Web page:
Collective Nostalgia

When John Travolta starred in a low-budget film called Pulp Fiction back in 1994, it reignited the much-maligned actor's career and catapulted him back to the top of Hollywood's A-list. While John was a huge star in the 1970's with musical and dance hits like Grease and Saturday Night Fever, he was never celebrated for his wonderful acting. In the 1980's, with the fall of disco,  the Stayin' Alive icon had gone completely out of fashion. The only reason we even know what happened to him is because of Bruce Willis's take on the inner-baby monologue in the horrible Look Who's Talking series of films. After Quentin Tarantino featured him as the stoic hitman Vincent Vega, people began to remember they had always loved Travolta's acting.

There's a certain part of us that loves to get nostalgic about our yester years. We romanticize the past and remember events as more fun or significant than they perhaps actually were. It happens to me almost every day. Sometimes, however, this phenomenon happens collectively with the general public and pop culture.  It becomes fashionable to get overly nostalgic about things and inflate their actual sense of worth. That's how John Travolta was able to make movies like Get Shorty and Primary Colors after a decade of playing second-fiddle to Kirstie Alley.

Another example of this collective nostalgia happened with music in the late 1990's. Women vocalists were back! Not that they'd ever really left, but you'd think they must have. Now they were finally getting their due. Singer/songwriter Sarah McLachlan started a concert festival called the Lilith Fair where all of these unsung feminine heroes would gather together and perform. It was a great thing for artists like Jewel, Tracy Chapman, and Shawn Colvin. If you were a girl with a guitar, you had a good chance of making it big. For me, however, it started to get out of hand when VH1 created a show called Divas where people began bowing down, literally doing the "we're not worthy" thing, to singers like Gloria Estefan and Chaka Khan.  It's one thing to celebrate the amazing careers of Tina Turner or Aretha Franklin, but I don't think the Miami Sound Machine or Rufus were ever on that level. Nevertheless, VH1 was capitalizing on pop culture's nostalgia fever, digging up has-beens from the past and parading them out on stage so we could all remember how legendary they really were (or weren't).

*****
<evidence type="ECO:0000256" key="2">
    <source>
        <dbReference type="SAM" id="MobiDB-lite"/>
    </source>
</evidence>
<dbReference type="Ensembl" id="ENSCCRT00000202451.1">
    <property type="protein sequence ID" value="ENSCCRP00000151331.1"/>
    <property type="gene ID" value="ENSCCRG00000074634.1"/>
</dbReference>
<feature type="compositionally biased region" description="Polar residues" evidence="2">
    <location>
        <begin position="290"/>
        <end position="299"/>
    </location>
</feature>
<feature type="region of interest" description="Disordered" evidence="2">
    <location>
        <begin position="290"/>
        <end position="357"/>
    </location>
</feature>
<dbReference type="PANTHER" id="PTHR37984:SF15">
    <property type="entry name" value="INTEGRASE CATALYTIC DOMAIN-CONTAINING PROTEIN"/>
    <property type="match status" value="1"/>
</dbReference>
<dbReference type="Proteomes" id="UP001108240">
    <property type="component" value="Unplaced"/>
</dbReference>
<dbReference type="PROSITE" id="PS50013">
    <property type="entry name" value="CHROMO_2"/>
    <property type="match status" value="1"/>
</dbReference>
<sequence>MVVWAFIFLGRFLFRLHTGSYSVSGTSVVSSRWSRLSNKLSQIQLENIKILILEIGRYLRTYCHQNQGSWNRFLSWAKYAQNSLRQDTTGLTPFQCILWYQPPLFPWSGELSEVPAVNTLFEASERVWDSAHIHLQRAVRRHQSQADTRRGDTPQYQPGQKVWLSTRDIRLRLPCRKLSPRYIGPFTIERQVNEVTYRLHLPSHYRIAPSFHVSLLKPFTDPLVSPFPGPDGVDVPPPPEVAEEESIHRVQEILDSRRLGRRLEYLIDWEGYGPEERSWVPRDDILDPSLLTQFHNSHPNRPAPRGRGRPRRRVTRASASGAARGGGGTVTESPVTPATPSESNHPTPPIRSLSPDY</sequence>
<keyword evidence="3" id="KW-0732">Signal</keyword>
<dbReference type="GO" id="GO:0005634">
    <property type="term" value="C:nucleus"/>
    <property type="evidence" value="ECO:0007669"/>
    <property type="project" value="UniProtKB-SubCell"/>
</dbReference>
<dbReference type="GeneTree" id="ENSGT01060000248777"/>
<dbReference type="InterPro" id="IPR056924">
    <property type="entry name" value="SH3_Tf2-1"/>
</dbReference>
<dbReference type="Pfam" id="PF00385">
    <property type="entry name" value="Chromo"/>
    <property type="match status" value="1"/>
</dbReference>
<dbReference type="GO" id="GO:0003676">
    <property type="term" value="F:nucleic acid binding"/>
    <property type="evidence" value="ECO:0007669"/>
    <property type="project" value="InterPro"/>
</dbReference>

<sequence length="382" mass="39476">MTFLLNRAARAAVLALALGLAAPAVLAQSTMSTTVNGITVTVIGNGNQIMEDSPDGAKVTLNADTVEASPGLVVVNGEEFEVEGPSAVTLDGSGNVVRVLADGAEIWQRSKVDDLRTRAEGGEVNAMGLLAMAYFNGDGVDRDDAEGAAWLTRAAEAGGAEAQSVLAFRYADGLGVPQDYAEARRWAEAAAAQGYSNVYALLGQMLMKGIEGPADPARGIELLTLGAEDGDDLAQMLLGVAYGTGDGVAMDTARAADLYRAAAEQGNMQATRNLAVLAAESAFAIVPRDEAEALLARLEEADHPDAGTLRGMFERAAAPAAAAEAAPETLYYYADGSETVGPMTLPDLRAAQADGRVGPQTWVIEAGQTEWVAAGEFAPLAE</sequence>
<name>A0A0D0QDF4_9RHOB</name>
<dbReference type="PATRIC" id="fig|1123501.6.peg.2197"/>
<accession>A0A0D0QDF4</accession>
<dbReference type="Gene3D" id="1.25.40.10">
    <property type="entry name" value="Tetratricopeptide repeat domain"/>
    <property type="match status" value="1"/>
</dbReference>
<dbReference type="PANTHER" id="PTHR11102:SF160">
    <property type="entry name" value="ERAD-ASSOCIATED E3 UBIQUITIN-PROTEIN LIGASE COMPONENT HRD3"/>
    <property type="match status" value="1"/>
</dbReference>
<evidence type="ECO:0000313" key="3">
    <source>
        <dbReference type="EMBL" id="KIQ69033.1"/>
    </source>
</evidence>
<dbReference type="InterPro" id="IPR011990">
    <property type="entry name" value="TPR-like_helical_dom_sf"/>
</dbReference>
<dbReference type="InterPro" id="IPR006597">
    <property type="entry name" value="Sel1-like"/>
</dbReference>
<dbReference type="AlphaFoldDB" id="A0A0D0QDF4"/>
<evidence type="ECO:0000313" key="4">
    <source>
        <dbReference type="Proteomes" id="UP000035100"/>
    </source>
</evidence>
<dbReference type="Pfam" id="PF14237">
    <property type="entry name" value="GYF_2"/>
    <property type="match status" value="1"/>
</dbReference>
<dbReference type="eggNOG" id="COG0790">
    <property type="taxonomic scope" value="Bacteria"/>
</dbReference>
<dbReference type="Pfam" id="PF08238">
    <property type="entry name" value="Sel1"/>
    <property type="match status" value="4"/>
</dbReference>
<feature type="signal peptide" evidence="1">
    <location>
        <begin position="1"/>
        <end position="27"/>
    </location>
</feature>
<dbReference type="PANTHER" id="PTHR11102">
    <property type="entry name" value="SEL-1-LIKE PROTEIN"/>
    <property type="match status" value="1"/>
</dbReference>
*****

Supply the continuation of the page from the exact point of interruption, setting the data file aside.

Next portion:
I like John Travolta. I like Gloria Estefan. They're entertaining performers. I think Chaka Khan's take on "I Feel For You" is way better than Prince's original version. However, I think these artists were given more credit than they deserved because they capitalized on the sentimental nostalgia of the public at the right time.

What does this have to do with booze?

I think collective nostalgia happens when people as a whole begin to tire of the status quo. They say things like, "when I was a kid, they made real movies," while watching some Lindsay Lohan flick with their daughter.  We start to celebrate the past when the present doesn't provide us with the same satisfaction. It might be that present day movies do stink, or it might be the fact that we're older and out of touch. Nevertheless, I'm wondering: when is it going to be cool to enjoy blended Scotch whisky again? When is this bubble going to get so out of hand - bottles that are hard to get, prices moving ever skyward - that we start looking back at cheap blends and remembering how much fun we used to have pouring a glass and chatting with friends?

I used to go through Scotch bottles in college like water.  It was such a blast. I'm getting nostalgic just writing about it now. The whisky wasn't that great, but the experiences were. That's ultimately what we're looking to recreate. Seeing Travolta back on screen reminded people of the old disco days that they were supposed to forget, just like I'm supposed to be proud that I've graduated to more sophisticated liquor.  Sometimes, however, it's fine to admit to yourself that the embarrassing experiences from the past weren't really all that embarrassing.  When everyone admits this together, it's cathartic. 

So come on.  Shake your body.  Do that conga.  Let's pay some respect to the great blends of the past, that maybe weren't all that great, but at least provided us with some fond memories.

-David Driscoll

David Driscoll